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Peeling the Evangelical Onion (+ a NICU update)
A podcast and a book that helped me understand American evangelicalism
Hi Southbound readers,
As mentioned in my last article, A NICU Fourth of July, my wife and I welcomed our third child, Luke, into our family through adoption on June 23. We’ve been in Florida since birth as Luke continues to learn how to eat and breathe on his own in the NICU. We have a few weeks remaining before we can return home to Georgia. He’ll need heart surgery at some point this fall/winter.
With so much uncertainty in the months ahead, my capacity for research and writing will be limited. When possible, I’ll keep working on the sequel to my May article on Jim Crow-era healthcare in my hometown (If you missed Part I on Juliette Derricotte’s death, you can read or listen to it here). Other stories may emerge along the way if inspiration arrives and time allows.
In the meantime, I thought I’d pass along two resources—a book and a podcast—that have helped me better understand American evangelicalism over the last few months, which is important to understand when making meaning of the South. What I appreciate about both writers is their approach as insiders making sense of their own faith journey while they pull apart which aspects of American evangelicalism represent orthodox Christianity and which aspects are cultural creations of white America. They don’t shy away from spotlighting injustices of our past and present, but at the same time are quick to recognize their own blind spots instead of cherishing their moral high ground. I aspire for the same approach in my writing on Southbound.
Book: Testimony by Jon Ward
A month before the 2016 election, a Yahoo News journalist named Jon Ward showed up at our former church’s Sunday morning service to interview members who remained theologically conservative but couldn’t support then-candidate Donald Trump like most evangelicals. I was one of them. I found Jon’s interview questions fair, and the resulting mini-documentary captured the complicated position that Christians like me felt. So, I kept up with his writing.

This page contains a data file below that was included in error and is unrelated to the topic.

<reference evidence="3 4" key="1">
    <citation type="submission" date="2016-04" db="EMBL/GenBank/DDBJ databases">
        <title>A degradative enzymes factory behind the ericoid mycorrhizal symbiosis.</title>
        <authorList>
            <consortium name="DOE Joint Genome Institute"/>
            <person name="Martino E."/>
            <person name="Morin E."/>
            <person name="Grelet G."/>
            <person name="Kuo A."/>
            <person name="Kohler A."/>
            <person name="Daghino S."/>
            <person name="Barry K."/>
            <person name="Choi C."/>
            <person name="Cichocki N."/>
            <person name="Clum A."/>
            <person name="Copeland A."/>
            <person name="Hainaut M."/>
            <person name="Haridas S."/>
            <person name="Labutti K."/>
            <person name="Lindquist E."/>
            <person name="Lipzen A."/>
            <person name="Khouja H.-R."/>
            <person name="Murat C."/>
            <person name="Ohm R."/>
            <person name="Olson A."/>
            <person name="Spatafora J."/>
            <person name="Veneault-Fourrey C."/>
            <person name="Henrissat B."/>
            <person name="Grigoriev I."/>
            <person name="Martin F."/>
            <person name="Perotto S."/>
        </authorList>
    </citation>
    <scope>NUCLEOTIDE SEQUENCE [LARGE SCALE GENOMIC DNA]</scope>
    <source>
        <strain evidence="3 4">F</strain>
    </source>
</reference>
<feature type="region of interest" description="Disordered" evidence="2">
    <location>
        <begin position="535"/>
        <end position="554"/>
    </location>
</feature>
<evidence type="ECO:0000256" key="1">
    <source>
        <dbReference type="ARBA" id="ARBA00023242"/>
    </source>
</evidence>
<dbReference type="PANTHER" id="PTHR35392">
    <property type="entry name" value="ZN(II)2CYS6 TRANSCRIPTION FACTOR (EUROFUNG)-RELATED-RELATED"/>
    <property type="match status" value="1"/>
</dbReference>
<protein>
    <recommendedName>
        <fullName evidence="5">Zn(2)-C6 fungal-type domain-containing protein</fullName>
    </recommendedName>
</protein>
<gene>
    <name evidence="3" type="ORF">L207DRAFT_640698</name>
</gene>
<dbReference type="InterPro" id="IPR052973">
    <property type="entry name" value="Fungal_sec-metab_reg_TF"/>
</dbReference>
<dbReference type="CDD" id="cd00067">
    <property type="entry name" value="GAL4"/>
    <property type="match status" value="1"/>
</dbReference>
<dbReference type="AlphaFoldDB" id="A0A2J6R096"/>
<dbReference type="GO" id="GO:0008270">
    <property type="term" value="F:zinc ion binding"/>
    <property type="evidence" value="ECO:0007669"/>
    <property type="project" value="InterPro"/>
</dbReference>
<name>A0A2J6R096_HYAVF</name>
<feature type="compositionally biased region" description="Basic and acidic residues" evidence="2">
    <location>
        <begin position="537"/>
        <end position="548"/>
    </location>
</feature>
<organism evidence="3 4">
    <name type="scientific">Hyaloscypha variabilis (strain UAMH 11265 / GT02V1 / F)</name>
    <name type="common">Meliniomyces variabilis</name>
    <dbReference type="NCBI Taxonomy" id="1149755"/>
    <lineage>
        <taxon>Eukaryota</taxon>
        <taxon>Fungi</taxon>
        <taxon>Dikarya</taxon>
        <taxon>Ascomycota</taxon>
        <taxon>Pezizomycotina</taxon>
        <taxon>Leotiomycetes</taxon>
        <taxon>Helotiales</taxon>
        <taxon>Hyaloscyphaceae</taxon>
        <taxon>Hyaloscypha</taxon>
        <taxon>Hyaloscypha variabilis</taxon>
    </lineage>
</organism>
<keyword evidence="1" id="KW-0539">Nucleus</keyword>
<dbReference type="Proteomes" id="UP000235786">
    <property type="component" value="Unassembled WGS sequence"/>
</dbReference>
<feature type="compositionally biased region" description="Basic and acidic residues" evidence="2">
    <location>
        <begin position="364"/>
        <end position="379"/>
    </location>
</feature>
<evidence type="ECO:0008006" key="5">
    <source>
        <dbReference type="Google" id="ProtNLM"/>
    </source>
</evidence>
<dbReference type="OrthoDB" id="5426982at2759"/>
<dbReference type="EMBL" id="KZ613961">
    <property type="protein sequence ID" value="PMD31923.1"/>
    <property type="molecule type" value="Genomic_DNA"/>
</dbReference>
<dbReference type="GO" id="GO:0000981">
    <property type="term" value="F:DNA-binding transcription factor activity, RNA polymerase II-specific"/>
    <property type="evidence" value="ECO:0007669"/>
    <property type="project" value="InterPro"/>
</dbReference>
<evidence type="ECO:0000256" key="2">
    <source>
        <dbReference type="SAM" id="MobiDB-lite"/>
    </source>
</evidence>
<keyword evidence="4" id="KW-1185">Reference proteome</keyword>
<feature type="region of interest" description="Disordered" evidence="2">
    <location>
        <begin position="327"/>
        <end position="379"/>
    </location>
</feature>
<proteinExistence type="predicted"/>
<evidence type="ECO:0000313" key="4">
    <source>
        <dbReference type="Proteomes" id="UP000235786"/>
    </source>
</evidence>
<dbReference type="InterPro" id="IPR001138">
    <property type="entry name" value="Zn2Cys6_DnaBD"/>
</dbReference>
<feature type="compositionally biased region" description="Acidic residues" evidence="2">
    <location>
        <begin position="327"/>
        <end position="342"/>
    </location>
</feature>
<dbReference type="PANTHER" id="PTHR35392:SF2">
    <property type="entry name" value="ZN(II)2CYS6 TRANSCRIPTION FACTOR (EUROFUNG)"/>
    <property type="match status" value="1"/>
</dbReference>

What I didn’t know was that he, like me, was in the midst of making sense of his own evangelical upbringing. He details this journey in his new memoir, Testimony: Inside the Evangelical Movement that Failed a Generation. He grew up in pastor C.J. Mahaney’s Covenant Life Church, steeped in reformed theology and moralistic religiosity. An unpaid internship at the conservative Washington Times led to a career in journalism but also equipped him with skills and experiences to step outside his evangelical bubble and view it through new lenses.
With vulnerability and candor, he shares his twenty-year journey of unwinding what aspects of his faith were evangelical cultural creations and what aspects represented a life following Jesus. And, he does so while covering presidential politics and elections on the ground for the last 15 years. It’s worth a read.
Podcast Series: Truce Podcast (Season 5: Christian Fundamentalism) by Chris Staron
Our current polarized moment is driving people more and more to extremes, requiring uncompromising loyalty to one’s “team.” The American church is no exception, with recent debates over CRT, social justice, and sexuality as a few examples. In most cases, arguments revolve around what issues are fundamental aspects of the Christian faith and what aspects are secondary issues where fellow Christians can disagree.
Have you ever wondered about the roots of these debates? Or, maybe you’re curious about what the French Revolution, the gold standard of currency, and beliefs about how the world will end have to do with evangelical political views.
Season 5 of Chris Staron’s Truce Podcast answers these questions (and many more) as he walks through the history of American fundamentalism from before America’s founding through the creation/evolution debates of Scopes Monkey Trial. Over 36 episodes, Staron weaves together intriguing (and at times nerdy) storytelling and interviews with prominent historians to paint a compelling picture of how our nation’s evangelical past shapes much of what we’re seeing today. While the topics in today’s debates are new, the underlying worldviews driving those debates aren’t. And, he approaches the podcast as someone still inside the church, seeking to tell the truth about the past so that the church can better serve others today.
Thank you for reading Southbound. Please post any resources on American evangelicalism’s past that you’ve found helpful below.
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